• Welcome! It’s great to see you. Our forum members are people, maybe like yourself, who experience mental health difficulties or who have had them at some point in their life.

    If you'd like to talk with people who know what it's like

Can Borderline Personality Disorder be treated without drugs?

D

Duchess

Member
Joined
Dec 7, 2008
Messages
16
Location
Essex
Hi, I have been diagnosed with BPD four years ago now, having had the symptoms since I was around 11, maybe earlier. I am now 36. I am not on any meds but have been on them a few times since 1997. Mainly prozac and citalopram and only for very short periods at a time. I am not feeling great right now and having read a few things on the forum am unsure whether to go back on meds as am scared I wont get off them again. I do feel that my symptoms are getting worse with each passing year and I am struggling to hold down my job sometimes. I work full time but its a struggle. I work for the NHS so its been kind of hard to lie about my illness but I have somehow managed to keep it pretty quiet. What I am asking is, does this just continually get worse or can I be treated and keep it under control? I have no issues taking medication but do not want to lose my driving license because of medication and MH issues. Duchess.:confused:
 
A

Apotheosis

Guest
Hi. It is your choice as to whether to take meds or not. I am of the camp, that given the right support & help, the majority of people can recover from even the most severe of mental illness; med free. Finding such help & support is another matter.

In my own opinion, there are a few whose best option is meds. But at the exclusion of available, viable & effective "non med" treatments - it seems in 99.9% of cases - that the choice is meds or nothing; in the UK anyway.

I think it is a decision to be weighed up careful; as to what is best for your self. I do not think it is anyone's right to tell you either way to not take; or to take meds. The majority of people here, however will recommend meds.
 
intelgal

intelgal

Well-known member
Founding Member
Joined
Mar 17, 2008
Messages
1,413
Location
Yorkshire
Was going to say as Ms P could you go down the therepy route. I work for the NHS and have found occupational health very helpful they cannot tell your manager and all access to service is confidential. They have access to therepies and other support and is done confidentially
 
ellamental

ellamental

Well-known member
Founding Member
Joined
May 31, 2008
Messages
70
Location
midlands
mentalisation

dialectical behavoural therapy (books by marsha lineham) and mentalisation as well
take care:grouphug:
 
D

Dollit

Guest
DBT is available on the NHS - is your son/daughter already in the system? If so then their psychiatrist/psychologist is the person to make a referral. If you search for dialectical nhs uk [region] then you will bring something up for your area.
 
Merlin

Merlin

Well-known member
Joined
Dec 26, 2008
Messages
73
DBT is available on the NHS - is your son/daughter already in the system? If so then their psychiatrist/psychologist is the person to make a referral. If you search for dialectical nhs uk [region] then you will bring something up for your area.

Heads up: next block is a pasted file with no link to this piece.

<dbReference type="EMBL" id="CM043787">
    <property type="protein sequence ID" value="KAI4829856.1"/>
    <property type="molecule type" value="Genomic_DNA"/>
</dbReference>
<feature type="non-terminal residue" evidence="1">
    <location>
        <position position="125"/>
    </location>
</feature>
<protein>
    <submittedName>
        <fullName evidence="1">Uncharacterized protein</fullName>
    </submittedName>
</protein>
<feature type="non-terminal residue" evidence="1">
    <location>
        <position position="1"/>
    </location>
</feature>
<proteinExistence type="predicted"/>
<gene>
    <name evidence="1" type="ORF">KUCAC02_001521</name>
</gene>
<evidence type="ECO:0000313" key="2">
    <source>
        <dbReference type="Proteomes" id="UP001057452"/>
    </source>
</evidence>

Thanks ....... I've had a look through, and fingers crossed, I have her booked in with a Clinical psychologist next week.
 
Merlin

Merlin

Well-known member
Joined
Dec 26, 2008
Messages
73
Thanks ....... I've had a look through, and fingers crossed, I have her booked in with a Clinical psychologist next week.
Does anyone have any views on Clinical Psychologists?
 
D

Dollit

Guest
Clinical psychologists are like anyone else - there's good ones and not so good ones. A lot of it is down to chemistry between them and the client but then that's true for most interactions.

The psychologist should do an assessment and make a plan, ask your daughter what she'd like out of the sessions or a target to aim for and then the work begins.
 
Merlin

Merlin

Well-known member
Joined
Dec 26, 2008
Messages
73
Clinical psychologists are like anyone else - there's good ones and not so good ones. A lot of it is down to chemistry between them and the client but then that's true for most interactions.

The psychologist should do an assessment and make a plan, ask your daughter what she'd like out of the sessions or a target to aim for and then the work begins.

Thank you Dollit, The NHS in our area isn't great, and she hasn't got much confidence in them, so we're going to try this guy privately. But typical mother here..... was hoping lots of you would post saying, "yeah all Clinical Psychologists are really Magicians and she'll be fine in a fortnight"
 
D

Dollit

Guest
Psychology sessions take a long time. Psychology is about changing thinking and changing behaviour and that doesn't come quickly. But once you do learn to change your thinking you do become more open to other positive influences. Having had the experience myself twice I am glad I did both courses though the second wasn't really successful. But I tried and that's all that counts. Hope it works out for you.
 
T

Trish

Well-known member
Joined
Feb 4, 2009
Messages
52
I am BPD and applied for CBT but was refused on the NHS ( all the abbriviations lmao)

They had cut the criteria to thoughs who hit a target of 10 points (what they mean is they had very little funding and pick and choose people who they think will gain the most out of it) I have heard and read a fair bit about it and in truth without knowing it I have been using many of the ways they say for a few years myself lol.

Good luck hope the funding is good in your areas.
 
Top